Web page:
Bronx Zoo Was Fun So Many Moons Ago

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Seemingly, the New York Yankees were an up-tight club a decade ago when George Steinbrenner, Billy Martin, Reggie Jackson and Thurman Munson were creating all that tension, but Rich (Goose) Gossage says it isn’t so.

Gossage, now with the Chicago Cubs, told Ira Berkow of the New York Times: “With the Yankees in those days, it was a veteran team, and everybody ragged everybody. Nothing was sacred.

“One time I’m getting ready to pitch, and Munson calls time and comes out and says, ‘Check (Mickey) Rivers.’ I look around and Mickey is in a three-point stance, like a track runner, with his butt to me, ready to chase down the ball.


“Then one time I’m called in from the bullpen in center and I climb in the car, the door opens and Rivers jumps on the hood and spread-eagles himself. ‘Don’t let him in the game!’ he hollers. ‘Don’t let him in the game!’ I roll down the window and holler, ‘Get off that car or we’ll run you over!’

“It was like when you’re a kid and you’re having fun. That’s the way baseball should be played.”

Would-you-believe-it Dept.: They’re saying that age has caught up with the Boston Celtics, but the Boston Globe points out that the 1968-69 team, the last to repeat as champion, was actually older.

The starting lineup: Bailey Howell, 32, and Satch Sanders, 30, at forwards, Bill Russell, 35, at center, and Emmette Bryant, 30, and Sam Jones, 35, at guards.

Add Celtics: Don Nelson, a reserve on that 1968-69 team, thinks the age of the club president is more crucial than the age of the team.

“The belief about winning comes from Red Auerbach,” Nelson said. “He was the leader and he’s starting to fade.”


50 Years Ago Today: On June 7, 1938, Cleveland’s Johnny Allen walked off the mound in the second inning and didn’t return when plate umpire Bill McGowan wanted Allen’s dangling sweat-shirt sleeve to be cut off because it was distracting Boston hitters. Allen was fined $250 by Manager Oscar Vitt, and the shirt ended up in the Hall of Fame.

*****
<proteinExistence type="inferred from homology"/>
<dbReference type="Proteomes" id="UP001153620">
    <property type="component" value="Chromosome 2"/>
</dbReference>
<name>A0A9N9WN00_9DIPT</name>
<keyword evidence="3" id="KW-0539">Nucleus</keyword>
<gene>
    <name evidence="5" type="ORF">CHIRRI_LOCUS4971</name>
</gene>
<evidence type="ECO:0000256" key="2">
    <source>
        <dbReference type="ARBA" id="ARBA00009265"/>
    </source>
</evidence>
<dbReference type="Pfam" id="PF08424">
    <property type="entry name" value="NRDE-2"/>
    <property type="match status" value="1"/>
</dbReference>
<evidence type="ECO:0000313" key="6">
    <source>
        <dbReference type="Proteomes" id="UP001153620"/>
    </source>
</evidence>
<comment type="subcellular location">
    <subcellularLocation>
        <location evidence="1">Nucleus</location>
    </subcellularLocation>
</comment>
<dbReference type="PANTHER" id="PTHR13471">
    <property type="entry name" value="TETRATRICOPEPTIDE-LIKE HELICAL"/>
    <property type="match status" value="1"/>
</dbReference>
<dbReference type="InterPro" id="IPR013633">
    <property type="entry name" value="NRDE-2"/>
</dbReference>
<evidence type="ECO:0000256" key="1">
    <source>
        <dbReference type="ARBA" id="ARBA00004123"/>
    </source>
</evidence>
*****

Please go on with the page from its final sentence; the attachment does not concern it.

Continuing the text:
Trivia Time: Five years ago today, Philadelphia’s Steve Carlton became baseball’s all-time strikeout king when he struck out St. Louis’ Lonnie Smith for No. 3,522. Whom did he pass? (Answer below.)

Ouch: Dave Corzine of the Chicago Bulls, on the Detroit Pistons: “They’re just like the Raiders, with one difference. The Raiders are respected, these guys aren’t.”

Said Olympic gymnastic gold medalist Bart Conner in Las Vegas, where he was honored for his charitable work: “The pressure of Olympic competition is nothing compared to being the guest of honor at a $200-a-plate banquet and hoping people will show up.”

Now-it-can-be-told Dept.: Catcher Doug Robbins of Stanford told the New York Times he was up all night before a game against Louisiana State in the College World Series last year.

Nervous? No, he was studying for a final exam that a professor gave him by telephone while the other students were taking it in class.


Robbins took the test, then played the game. He got a B on the test and Stanford won the game.

Said Sam Horn of the Boston Red Sox when asked about his demotion to Pawtucket: “I got no comment to nobody about nothing.”

Trivia Answer: Nolan Ryan.


John Kruk of the San Diego Padres, after slumping Philadelphia slugger Mike Schmidt threw a Gatorade cooler onto the field from the dugout: “An incredible toss. Good hang time, good rotation.”